Manufacturing

Benchmarking and beyond

Benchmarking is the art of comparing yourself with the best, in order to take the top spot in your business. But it’s crucial to race against the right competition.

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Benchmarking is the art of comparing yourself with the best, in order to take the top spot in your business. But it’s crucial to race against the right competition.

The idea of using benchmarkingas a tool for achieving better performance has become common practice all over the world. But most plants still think they are better than they really are, and this is one of the main reasons that reliability efforts typically fail, says Dick Olver, chairman of the Best Practices Committee at the Society of Maintenance and Reliability Professionals (SMRP).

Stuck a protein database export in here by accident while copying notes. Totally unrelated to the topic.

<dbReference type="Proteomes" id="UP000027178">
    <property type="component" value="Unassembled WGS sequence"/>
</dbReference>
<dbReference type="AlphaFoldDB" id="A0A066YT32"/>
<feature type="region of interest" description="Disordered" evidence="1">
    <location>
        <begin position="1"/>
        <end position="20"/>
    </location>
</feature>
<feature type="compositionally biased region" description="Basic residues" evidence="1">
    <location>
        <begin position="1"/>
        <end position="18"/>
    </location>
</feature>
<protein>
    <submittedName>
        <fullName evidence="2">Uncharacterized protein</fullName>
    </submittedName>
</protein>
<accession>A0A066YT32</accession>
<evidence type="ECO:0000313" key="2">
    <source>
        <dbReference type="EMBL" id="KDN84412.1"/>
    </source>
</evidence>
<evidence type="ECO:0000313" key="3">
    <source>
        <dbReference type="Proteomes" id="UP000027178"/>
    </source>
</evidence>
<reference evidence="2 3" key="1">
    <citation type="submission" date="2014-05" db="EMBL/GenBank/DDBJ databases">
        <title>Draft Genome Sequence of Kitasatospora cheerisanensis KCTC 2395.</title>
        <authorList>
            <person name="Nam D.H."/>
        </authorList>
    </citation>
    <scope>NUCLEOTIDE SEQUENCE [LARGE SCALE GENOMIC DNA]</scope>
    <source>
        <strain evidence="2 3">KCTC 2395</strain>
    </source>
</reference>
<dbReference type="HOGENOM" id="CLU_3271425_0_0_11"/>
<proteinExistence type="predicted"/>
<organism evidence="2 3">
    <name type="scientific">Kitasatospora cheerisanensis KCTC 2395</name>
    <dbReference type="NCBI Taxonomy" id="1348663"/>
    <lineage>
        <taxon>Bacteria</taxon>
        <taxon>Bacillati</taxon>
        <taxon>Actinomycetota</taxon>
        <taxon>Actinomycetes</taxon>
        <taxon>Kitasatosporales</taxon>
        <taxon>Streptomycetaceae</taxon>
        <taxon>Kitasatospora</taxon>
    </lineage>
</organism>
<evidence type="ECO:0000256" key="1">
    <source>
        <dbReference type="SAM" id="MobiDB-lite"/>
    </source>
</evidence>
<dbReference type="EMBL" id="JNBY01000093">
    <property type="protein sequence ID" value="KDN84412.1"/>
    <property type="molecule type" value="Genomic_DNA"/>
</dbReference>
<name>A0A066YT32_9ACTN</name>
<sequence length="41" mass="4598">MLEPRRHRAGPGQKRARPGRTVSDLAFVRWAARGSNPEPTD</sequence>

“You cannot overestimate the difficulty of knowing how good your M&R [maintenance and reliability] is,” Olver says. “It takes an external look at the world to recognize you are not as good as you think you are. So, you do benchmarking to wake people up.”

Some plants benchmark with others to get a point of reference for how well or how poorly they perform. They measure the gaps between their performance and that of companies like theirs. They inspect the numbers in several key performance indicators and can discover that other companies score much better than they do.

Before reacting, however, companies must first take a close look at how they and the others define the key measures, warns Olver.

“If you’re going to do good benchmarking, you have to get into the details,” Olver says.

Some companies define a key measure such as avail-ability with scheduled turnaround time included, while others do not.